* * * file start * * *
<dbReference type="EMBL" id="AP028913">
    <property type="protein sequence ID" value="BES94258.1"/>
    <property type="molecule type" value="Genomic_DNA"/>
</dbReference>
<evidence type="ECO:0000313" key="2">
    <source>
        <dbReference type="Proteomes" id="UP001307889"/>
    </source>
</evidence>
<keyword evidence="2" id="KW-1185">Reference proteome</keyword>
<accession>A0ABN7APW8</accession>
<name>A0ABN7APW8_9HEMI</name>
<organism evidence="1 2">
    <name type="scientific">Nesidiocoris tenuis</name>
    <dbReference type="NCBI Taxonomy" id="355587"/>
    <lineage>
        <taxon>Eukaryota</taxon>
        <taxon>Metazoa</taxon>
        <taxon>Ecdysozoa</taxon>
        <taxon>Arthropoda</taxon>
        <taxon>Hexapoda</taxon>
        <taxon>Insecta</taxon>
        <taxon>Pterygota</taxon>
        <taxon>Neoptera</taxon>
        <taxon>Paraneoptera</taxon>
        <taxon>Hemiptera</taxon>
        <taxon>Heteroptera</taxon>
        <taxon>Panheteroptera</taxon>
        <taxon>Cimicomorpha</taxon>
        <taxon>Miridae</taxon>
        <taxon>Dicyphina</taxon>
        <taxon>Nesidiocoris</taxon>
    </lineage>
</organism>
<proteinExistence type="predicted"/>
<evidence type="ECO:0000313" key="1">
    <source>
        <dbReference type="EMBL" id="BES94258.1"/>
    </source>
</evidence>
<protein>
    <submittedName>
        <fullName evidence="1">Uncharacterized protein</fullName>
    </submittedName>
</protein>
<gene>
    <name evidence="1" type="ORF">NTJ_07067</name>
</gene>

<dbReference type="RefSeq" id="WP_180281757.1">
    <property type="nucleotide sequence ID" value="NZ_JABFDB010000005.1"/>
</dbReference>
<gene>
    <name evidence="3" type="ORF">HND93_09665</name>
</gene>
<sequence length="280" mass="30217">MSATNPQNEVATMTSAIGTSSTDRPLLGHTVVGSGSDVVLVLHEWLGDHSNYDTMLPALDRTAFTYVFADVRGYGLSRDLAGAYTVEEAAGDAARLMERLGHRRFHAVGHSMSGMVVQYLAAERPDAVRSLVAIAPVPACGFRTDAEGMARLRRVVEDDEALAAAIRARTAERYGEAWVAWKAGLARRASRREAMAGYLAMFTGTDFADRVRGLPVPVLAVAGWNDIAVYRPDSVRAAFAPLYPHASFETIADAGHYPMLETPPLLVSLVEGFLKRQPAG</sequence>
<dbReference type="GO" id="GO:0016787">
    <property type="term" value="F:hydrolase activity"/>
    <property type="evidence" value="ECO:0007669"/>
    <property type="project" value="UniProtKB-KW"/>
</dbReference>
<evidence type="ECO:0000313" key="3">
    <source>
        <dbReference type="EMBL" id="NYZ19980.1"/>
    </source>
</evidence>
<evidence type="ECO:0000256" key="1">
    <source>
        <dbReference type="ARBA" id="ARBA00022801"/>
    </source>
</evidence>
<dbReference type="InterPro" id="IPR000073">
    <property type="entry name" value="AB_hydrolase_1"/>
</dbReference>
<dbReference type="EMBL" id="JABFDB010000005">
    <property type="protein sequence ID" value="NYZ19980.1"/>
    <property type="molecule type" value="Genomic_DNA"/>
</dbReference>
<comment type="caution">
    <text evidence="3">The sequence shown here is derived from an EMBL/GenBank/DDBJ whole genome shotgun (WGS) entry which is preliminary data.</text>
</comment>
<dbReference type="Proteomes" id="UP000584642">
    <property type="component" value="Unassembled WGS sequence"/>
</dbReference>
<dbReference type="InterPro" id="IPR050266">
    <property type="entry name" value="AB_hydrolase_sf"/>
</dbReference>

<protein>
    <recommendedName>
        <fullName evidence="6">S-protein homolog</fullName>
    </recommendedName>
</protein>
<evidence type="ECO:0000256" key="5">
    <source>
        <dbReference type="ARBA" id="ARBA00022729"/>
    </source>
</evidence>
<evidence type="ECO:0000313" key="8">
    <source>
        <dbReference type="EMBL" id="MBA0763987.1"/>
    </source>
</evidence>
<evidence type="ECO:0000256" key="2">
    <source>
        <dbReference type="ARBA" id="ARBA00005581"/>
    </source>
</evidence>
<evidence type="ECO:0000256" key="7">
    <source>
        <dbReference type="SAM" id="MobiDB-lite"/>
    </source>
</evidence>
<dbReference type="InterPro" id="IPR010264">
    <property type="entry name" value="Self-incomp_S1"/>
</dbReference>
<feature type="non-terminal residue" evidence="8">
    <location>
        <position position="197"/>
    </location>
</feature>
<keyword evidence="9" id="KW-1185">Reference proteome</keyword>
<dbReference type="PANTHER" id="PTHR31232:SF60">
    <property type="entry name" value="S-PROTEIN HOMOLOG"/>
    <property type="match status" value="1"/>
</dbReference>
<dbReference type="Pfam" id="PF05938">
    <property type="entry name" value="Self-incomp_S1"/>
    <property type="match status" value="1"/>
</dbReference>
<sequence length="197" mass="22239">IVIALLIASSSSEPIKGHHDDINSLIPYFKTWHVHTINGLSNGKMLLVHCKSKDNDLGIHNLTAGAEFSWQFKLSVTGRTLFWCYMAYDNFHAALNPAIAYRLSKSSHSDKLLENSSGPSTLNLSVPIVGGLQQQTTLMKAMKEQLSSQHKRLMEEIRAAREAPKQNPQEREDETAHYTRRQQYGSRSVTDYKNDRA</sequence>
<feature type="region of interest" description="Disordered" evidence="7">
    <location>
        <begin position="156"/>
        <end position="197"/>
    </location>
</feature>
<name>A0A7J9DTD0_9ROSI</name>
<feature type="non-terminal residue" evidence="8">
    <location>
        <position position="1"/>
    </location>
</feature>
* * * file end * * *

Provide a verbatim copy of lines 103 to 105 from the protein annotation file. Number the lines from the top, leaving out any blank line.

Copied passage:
    <source>
        <dbReference type="ARBA" id="ARBA00005581"/>
    </source>